Brown v. Molle Co., 20 F. Supp. 135 (S.D.N.Y. 1937)

US District Court for the Southern District of New York - 20 F. Supp. 135 (S.D.N.Y. 1937)
June 16, 1937

20 F. Supp. 135 (1937)

MOLLÉ CO. et al.

District Court, S. D. New York.

June 16, 1937.

Berko, Korshin & Berko, of New York City, for plaintiff.

C. P. Goepel, of New York City, for defendant.

PATTERSON, District Judge.

The bill is for infringement of a copyrighted song. The Mollé Company, manufacturer of shaving cream, engaged Stack-Goble Advertising Agency, Inc., to put an advertising program on the radio. The Stack-Goble company hired Brown to "build" the show and to direct the program. It was felt that a "theme song" in praise of the product was needed, the song to be rendered at the opening and at the close of each performance. To serve the purpose, Brown concocted a jingle out of advertising slogans already in use by the Mollé Company. He took the well-known music of the West Point Caisson Song by E. L. Gruber and set these words to it:

"Mo-llé, Mo-llé, The way to start your day, As your razor goes sliding away, Over check, over chin, You don't have to rub it in, As your razor goes sliding along. Then it's sing, boys, sing, Good-bye to pull and sting, Your whisker troubles quickly fade away. You can shave close and clean with this brushless shaving cream So remember the name Mollé, Mollé."

The first radio performance was given on September 25, 1933. Brown directed the performances, receiving a salary of $100 a week until the latter part of December, 1933, when he severed his connection with Stack-Goble. The performances continued, song and all, without protest on his part. Trifling changes were made in the words of the song.

On April 30, 1934, Brown undertook to copyright the song. He sent to the Copyright Office a manuscript of the song, with the heading "Lyrics by Sedley Brown, Music by E. L. Gruber," and received a certificate of registration. The consent of Gruber to the use of his music was never obtained. In September, 1934, Brown gave notice of his copyright to the Mollé Company and to the broadcasting company, but the song was used for some months later. This suit was commenced in November, 1934.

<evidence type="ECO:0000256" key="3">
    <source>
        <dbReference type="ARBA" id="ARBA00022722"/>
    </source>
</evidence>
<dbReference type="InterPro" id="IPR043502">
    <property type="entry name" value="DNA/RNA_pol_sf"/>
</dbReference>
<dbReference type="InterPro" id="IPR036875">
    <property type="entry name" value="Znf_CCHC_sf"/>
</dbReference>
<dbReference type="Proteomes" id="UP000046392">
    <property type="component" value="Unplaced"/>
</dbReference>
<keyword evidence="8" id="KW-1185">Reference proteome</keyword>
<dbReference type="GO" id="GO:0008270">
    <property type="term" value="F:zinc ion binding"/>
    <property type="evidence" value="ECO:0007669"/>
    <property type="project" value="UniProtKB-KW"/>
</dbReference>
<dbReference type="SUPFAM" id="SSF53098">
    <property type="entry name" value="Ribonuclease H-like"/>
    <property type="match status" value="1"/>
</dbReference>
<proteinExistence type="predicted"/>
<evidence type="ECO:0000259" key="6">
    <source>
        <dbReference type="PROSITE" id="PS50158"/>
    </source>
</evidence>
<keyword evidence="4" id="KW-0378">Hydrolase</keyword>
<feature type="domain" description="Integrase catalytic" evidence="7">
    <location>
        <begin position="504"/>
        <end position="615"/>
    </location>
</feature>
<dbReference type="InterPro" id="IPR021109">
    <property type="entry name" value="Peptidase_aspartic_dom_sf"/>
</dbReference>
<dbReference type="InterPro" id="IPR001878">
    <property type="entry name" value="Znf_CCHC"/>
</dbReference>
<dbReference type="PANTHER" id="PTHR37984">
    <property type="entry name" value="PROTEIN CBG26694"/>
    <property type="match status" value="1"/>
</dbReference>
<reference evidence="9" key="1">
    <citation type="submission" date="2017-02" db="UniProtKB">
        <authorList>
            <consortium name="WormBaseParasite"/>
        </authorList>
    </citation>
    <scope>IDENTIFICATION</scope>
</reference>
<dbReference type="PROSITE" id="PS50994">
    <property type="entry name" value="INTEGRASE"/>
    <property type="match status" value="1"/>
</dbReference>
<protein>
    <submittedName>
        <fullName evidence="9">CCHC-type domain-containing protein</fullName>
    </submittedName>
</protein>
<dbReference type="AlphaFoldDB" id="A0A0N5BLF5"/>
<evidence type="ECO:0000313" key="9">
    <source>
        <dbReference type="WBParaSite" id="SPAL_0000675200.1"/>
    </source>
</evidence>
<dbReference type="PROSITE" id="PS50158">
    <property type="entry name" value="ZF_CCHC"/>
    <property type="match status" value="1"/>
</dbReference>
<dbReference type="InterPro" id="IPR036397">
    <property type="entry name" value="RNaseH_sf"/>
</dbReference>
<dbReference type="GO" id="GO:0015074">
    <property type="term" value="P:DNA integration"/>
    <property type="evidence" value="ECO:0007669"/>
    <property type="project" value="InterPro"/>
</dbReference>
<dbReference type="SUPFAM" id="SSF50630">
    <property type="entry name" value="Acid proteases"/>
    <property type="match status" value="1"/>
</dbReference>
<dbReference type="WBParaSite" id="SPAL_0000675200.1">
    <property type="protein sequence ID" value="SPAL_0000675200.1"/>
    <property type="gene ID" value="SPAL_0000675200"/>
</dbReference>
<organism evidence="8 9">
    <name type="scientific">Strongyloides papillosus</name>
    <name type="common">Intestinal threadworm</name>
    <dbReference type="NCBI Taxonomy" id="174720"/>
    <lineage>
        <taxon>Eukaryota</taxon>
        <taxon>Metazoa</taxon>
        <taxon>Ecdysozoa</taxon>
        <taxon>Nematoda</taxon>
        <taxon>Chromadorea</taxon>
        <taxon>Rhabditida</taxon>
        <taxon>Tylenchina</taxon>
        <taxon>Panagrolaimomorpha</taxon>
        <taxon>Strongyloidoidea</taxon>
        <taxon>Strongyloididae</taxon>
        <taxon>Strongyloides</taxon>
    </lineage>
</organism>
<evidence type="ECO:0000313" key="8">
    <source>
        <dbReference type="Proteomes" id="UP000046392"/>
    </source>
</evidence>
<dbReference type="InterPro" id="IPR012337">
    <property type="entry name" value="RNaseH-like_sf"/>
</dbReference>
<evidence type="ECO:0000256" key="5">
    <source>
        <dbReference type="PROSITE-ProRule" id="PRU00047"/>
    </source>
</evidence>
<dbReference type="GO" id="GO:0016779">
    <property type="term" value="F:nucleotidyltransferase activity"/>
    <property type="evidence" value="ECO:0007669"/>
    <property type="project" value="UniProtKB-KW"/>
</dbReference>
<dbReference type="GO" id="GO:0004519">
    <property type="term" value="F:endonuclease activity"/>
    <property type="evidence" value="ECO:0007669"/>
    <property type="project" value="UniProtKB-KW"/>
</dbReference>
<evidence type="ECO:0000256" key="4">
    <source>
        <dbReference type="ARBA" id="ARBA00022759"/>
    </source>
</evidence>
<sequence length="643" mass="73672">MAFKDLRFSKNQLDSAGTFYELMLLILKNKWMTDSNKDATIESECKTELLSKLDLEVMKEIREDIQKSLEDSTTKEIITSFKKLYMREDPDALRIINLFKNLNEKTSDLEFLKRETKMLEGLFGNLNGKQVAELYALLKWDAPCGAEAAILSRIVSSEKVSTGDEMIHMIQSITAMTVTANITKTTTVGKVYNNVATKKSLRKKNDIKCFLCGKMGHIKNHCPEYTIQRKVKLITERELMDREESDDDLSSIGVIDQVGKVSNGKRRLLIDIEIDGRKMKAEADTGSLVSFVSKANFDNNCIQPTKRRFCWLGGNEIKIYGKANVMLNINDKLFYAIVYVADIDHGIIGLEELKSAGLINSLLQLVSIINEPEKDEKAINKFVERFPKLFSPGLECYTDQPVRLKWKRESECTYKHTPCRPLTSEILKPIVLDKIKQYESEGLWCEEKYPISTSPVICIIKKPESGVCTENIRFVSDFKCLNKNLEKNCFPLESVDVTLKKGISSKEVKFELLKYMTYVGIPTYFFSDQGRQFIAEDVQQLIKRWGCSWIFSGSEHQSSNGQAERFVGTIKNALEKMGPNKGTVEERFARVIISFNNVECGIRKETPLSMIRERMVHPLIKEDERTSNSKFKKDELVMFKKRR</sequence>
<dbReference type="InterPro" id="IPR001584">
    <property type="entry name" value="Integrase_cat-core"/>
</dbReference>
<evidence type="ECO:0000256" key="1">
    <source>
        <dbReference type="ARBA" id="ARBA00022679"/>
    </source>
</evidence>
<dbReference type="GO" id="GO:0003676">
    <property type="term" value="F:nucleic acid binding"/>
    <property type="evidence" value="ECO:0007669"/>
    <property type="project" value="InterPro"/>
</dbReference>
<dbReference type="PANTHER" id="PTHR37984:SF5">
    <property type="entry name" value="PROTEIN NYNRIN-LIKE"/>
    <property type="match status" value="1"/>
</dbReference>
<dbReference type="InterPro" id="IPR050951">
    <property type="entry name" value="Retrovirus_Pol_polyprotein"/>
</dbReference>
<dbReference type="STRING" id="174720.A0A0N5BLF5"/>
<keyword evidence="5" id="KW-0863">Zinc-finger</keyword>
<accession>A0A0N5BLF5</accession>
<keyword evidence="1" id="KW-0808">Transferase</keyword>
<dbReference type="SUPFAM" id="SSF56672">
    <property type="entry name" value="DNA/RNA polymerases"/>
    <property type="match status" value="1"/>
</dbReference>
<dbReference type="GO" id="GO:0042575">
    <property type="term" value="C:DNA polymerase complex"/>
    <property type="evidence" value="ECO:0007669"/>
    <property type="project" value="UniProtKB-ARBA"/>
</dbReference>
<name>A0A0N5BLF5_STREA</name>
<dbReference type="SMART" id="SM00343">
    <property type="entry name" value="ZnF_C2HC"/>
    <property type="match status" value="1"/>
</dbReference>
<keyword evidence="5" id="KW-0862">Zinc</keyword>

The copyright manifestly covered no more than Brown's words. The music either was in the public domain or was the property of Gruber, who had never consented to Brown's use of it. As for the words, I am of opinion that while they were Brown's production, they belonged to Stack-Goble in trust for the Mollé Company.

Brown was employed to build and to direct the Mollé radio program. The "theme song" was regarded as an indispensable part of the program. The furnishing of the song was one of the things that Brown was to attend to, either by writing it himself or by procuring another *136 to write it. The song that was worked out had no general utility; it was a song peculiar to the Mollé Company. It is quite evident that Brown did not regard the song as his individual property at the outset, for he did not demand additional compensation for its use and he did not take out copyright until six months later. The case falls within the rule that where an employee creates something as part of his duties under his employment, the thing created is the property of the employer. Bleistein v. Donaldson Lithographing Co., 188 U.S. 239, 23 S. Ct. 298, 47 L. Ed. 460; United States Ozone Co. v. United States Ozone Co., 62 F.(2d) 881 (C.C.A.7).

The bill will be dismissed.